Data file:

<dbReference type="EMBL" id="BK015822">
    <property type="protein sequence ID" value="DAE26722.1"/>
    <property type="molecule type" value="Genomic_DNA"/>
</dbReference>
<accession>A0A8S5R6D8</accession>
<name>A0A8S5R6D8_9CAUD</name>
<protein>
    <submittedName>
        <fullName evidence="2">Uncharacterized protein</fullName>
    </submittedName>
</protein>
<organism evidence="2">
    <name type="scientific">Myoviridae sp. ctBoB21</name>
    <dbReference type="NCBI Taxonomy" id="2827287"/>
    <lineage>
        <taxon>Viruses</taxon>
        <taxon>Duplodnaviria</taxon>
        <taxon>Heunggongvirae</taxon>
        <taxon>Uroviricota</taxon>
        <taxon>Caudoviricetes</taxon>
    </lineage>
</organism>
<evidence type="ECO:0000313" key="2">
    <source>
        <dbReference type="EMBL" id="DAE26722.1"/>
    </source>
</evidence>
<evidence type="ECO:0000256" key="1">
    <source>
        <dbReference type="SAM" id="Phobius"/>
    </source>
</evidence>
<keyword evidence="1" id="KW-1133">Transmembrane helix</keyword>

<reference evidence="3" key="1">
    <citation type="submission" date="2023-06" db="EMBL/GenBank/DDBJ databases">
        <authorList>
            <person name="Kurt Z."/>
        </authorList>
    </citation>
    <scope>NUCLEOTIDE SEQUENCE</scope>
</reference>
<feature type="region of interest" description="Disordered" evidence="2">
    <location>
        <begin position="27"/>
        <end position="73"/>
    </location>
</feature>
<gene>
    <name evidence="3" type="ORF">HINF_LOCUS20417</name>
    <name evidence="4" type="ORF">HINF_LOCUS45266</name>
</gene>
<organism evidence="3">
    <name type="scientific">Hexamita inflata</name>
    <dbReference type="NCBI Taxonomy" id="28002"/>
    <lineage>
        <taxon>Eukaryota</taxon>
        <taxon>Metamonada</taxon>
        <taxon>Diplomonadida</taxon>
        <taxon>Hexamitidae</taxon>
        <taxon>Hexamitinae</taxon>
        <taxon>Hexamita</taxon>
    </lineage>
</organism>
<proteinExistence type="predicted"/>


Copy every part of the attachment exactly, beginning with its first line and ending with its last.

<dbReference type="EMBL" id="BK015822">
    <property type="protein sequence ID" value="DAE26722.1"/>
    <property type="molecule type" value="Genomic_DNA"/>
</dbReference>
<accession>A0A8S5R6D8</accession>
<name>A0A8S5R6D8_9CAUD</name>
<protein>
    <submittedName>
        <fullName evidence="2">Uncharacterized protein</fullName>
    </submittedName>
</protein>
<organism evidence="2">
    <name type="scientific">Myoviridae sp. ctBoB21</name>
    <dbReference type="NCBI Taxonomy" id="2827287"/>
    <lineage>
        <taxon>Viruses</taxon>
        <taxon>Duplodnaviria</taxon>
        <taxon>Heunggongvirae</taxon>
        <taxon>Uroviricota</taxon>
        <taxon>Caudoviricetes</taxon>
    </lineage>
</organism>
<evidence type="ECO:0000313" key="2">
    <source>
        <dbReference type="EMBL" id="DAE26722.1"/>
    </source>
</evidence>
<evidence type="ECO:0000256" key="1">
    <source>
        <dbReference type="SAM" id="Phobius"/>
    </source>
</evidence>
<keyword evidence="1" id="KW-1133">Transmembrane helix</keyword>

<reference evidence="3" key="1">
    <citation type="submission" date="2023-06" db="EMBL/GenBank/DDBJ databases">
        <authorList>
            <person name="Kurt Z."/>
        </authorList>
    </citation>
    <scope>NUCLEOTIDE SEQUENCE</scope>
</reference>
<feature type="region of interest" description="Disordered" evidence="2">
    <location>
        <begin position="27"/>
        <end position="73"/>
    </location>
</feature>
<gene>
    <name evidence="3" type="ORF">HINF_LOCUS20417</name>
    <name evidence="4" type="ORF">HINF_LOCUS45266</name>
</gene>
<organism evidence="3">
    <name type="scientific">Hexamita inflata</name>
    <dbReference type="NCBI Taxonomy" id="28002"/>
    <lineage>
        <taxon>Eukaryota</taxon>
        <taxon>Metamonada</taxon>
        <taxon>Diplomonadida</taxon>
        <taxon>Hexamitidae</taxon>
        <taxon>Hexamitinae</taxon>
        <taxon>Hexamita</taxon>
    </lineage>
</organism>
<proteinExistence type="predicted"/>